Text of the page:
George Bermann: A Scholar and a Friend - Chapter 34 - Reflections on International Arbitration
I first encountered George Bermann in the early 2000s when we were both teaching in Paris. There was an immediate intellectual and personal spark that continues today. When I met his wife, Sandie, I knew we would be friends for life. Since then, we have continued to teach together, shared meals—in Paris, Princeton, and La Jolla—and collaborated on the American Law Institute’s Restatement on International Arbitration, which George led as the chief reporter with remarkable grace and academic rigor.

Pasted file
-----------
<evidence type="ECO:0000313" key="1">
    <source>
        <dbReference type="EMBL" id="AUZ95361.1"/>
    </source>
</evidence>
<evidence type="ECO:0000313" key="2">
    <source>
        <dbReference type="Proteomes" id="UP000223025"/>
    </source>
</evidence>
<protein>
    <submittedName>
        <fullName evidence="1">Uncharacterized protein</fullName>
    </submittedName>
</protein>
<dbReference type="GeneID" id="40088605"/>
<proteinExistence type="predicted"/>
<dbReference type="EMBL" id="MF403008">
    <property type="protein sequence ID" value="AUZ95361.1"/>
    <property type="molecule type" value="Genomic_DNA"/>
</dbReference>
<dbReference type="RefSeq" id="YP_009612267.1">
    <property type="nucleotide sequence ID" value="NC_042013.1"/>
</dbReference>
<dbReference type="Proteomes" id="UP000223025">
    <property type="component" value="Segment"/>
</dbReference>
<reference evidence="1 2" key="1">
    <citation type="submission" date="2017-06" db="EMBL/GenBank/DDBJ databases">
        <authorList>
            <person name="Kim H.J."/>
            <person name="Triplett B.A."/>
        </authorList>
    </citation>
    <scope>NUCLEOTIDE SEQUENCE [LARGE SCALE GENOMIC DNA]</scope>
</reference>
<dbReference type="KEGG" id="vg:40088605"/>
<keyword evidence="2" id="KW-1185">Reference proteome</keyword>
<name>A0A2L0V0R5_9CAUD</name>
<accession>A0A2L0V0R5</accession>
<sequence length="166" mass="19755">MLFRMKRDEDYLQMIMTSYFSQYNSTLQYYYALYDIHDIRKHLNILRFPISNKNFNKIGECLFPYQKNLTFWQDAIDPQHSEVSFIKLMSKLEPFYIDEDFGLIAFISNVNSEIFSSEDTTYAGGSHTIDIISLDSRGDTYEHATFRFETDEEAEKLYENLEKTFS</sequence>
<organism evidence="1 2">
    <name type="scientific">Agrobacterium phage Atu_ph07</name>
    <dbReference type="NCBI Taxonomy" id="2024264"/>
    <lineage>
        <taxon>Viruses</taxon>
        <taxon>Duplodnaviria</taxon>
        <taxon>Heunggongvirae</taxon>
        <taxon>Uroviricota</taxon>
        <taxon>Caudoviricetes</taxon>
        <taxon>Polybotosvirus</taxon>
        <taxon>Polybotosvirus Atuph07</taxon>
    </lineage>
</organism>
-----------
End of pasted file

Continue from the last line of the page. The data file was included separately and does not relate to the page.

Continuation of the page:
Others will celebrate George’s contribution to the world of international arbitration. Instead, I reflect on the extraordinary changes in the European legal landscape spawned by developments in the digital world since our first meeting in Paris. Facebook was not a company, GDPR was not a recognized acronym, and Europe had yet to make its mark in the regulation of technology markets. Just as George’s earlier work foreshadowed the role of cultural values, the rise of transnational litigation, and the importance of environmental protection, consumer rights and health and safety in shaping this landscape, his future scholarship will undoubtedly underscore the importance of the digital world and Europe’s role in the global debate about technology regulation. In the same way that George declared that “international arbitration and the European Union may be described, without hyperbole, as on a collision course,” so too the European Union and the tech world may be described, without hyperbole, as on a collision course.